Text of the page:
Here are some simple tips for shopping the gun shows —
Know before you go:
This is a simple one, and may seem obvious. It’s also multi-faceted meaning that you need to know a lot of stuff. Bear with me here, this is important.
- What you want: This sounds stupid to say, but you should know what you’re looking for before you ever leave the house. Otherwise, and I’ve done this before, I’ve left with a bunch of stuff I wasn’t looking for, only to have a pissed wife when I got home. “Hey,” she says. “I thought you were looking for a hunting rifle why’d you come home with a pistol, a shotgun and 4 cases of ammo?”
- What is fair market price: Gun Shows are a great place to find some killer deals, but you have to look for them. They’re also a great place to get ripped off. What’s more, y’all actually have to know what a fair price is before you go. One thing I like to do is check Gun Broker and other similar websites for prices on what I’m looking for so I know how much I should be spending.
- How much you can spend while there: This one is huge because the last thing you want to do is go to the show expecting to spend a total of $300, and then accidentally spend the next month’s mortgage money. Having a solid number in your head that you can spend beforehand will help you save a lot of headache later on down the road.
- Download the right apps: Sometimes, you just find a great deal on something that wasn’t on your list. Again, I’ve been there and walked out with something that I wasn’t looking for. Hey, I collect guns. It helps the argument a lot if you can justify your spend. For example, if you walked by a pristine Springfield 1903A3 for $400, and you looked on Gun Broker and saw they were commanding about double that in similar condition, you’d be dumb to pass it up. Since you did that research on the fly, the wife may be more inclined to not stick you on the couch when you get home.
While at the Gun Show:
Here are some things you can do while at the actual show to help you get the best deal you possibly can.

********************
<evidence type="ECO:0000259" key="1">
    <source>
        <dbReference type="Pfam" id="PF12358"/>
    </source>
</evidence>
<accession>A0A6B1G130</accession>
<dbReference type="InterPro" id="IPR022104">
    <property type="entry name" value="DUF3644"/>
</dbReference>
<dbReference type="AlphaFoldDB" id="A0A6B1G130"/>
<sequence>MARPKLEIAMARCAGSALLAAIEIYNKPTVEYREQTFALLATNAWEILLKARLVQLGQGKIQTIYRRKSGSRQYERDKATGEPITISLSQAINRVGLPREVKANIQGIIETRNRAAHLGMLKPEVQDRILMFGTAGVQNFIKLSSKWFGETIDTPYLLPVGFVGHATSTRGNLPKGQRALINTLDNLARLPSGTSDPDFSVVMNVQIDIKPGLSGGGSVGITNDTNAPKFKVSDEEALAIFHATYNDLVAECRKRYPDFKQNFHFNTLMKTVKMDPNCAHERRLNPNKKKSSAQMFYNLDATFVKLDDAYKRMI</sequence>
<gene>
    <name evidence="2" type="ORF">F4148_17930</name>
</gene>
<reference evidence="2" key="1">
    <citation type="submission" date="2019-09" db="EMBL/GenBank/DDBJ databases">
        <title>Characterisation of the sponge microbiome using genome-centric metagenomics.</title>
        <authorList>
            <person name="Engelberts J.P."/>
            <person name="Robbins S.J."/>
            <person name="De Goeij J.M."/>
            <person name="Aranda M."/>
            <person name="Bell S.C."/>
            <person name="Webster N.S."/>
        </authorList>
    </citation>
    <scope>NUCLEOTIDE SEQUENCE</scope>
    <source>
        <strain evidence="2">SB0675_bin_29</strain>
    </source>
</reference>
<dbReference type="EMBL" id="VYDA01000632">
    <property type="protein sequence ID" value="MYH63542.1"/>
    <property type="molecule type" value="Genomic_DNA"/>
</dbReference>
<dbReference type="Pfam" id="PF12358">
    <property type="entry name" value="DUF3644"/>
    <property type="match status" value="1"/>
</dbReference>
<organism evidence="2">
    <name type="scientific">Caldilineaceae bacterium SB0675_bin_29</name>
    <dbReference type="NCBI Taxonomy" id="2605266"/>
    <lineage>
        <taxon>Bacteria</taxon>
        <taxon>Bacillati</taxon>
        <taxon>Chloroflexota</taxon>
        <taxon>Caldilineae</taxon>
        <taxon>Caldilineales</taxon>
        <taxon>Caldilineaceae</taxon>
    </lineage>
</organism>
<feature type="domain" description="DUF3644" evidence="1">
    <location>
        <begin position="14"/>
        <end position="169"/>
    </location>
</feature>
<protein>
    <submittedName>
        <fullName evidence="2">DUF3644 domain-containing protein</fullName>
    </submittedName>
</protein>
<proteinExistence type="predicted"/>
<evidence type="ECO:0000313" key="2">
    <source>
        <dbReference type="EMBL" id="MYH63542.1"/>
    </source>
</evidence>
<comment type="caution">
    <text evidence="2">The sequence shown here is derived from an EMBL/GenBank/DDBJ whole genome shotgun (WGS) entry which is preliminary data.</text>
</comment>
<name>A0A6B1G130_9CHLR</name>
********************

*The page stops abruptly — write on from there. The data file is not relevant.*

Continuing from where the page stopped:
- Timing is everything: As with everything in life, timing is one of the most important aspects to hunting for goods at a Gun Show. While a lot of folks like to go during the first few hours to scout out all the goodies, I’m a bit different. While I’ll go early on to scout what I’m looking for, I also return before the close. The reason why I go back, is because if they still have that item I was looking for they may be more willing to haggle.
- Don’t be afraid to haggle on price: Here’s the deal, the people manning the table at the gun shows are aware that other people are likely selling the exact same stuff they are. Because of this, they have to be willing to adjust their price if they expect to sell anything. Don’t be afraid to ask for a dollar amount off, or to bundle something together. What I mean here, is that if you’re buying a rifle and they’ve got a sling you want, ask for them to include it in the sale. Need ammo? Ask for a box if you buy a certain amount. It can’t hurt to ask, because you can always walk away.
- Don’t be afraid to walk away: If you find yourself haggling over price or a bundle and it’s not going your way, you’ll have to walk away. Many times, when the guy/gal at the counter is unwilling to move on price, it isn’t because they’re being a big dick. It’s hard to lose money on something and you really can’t expect them to go broke selling you something that they can’t make money on. Nicely bow out of the conversation, saying you may be back.
- Then, don’t be afraid to walk back: Just before the end of the gun show, don’t be afraid to walk back and see if they’re still firm on their price, if that piece of equipment is still there. Unless you were a dick, of course, because then they won’t want to work with you at all. Other than that, they may be more inclined to make a sale if they haven’t sold enough to justify the cost of going to the show.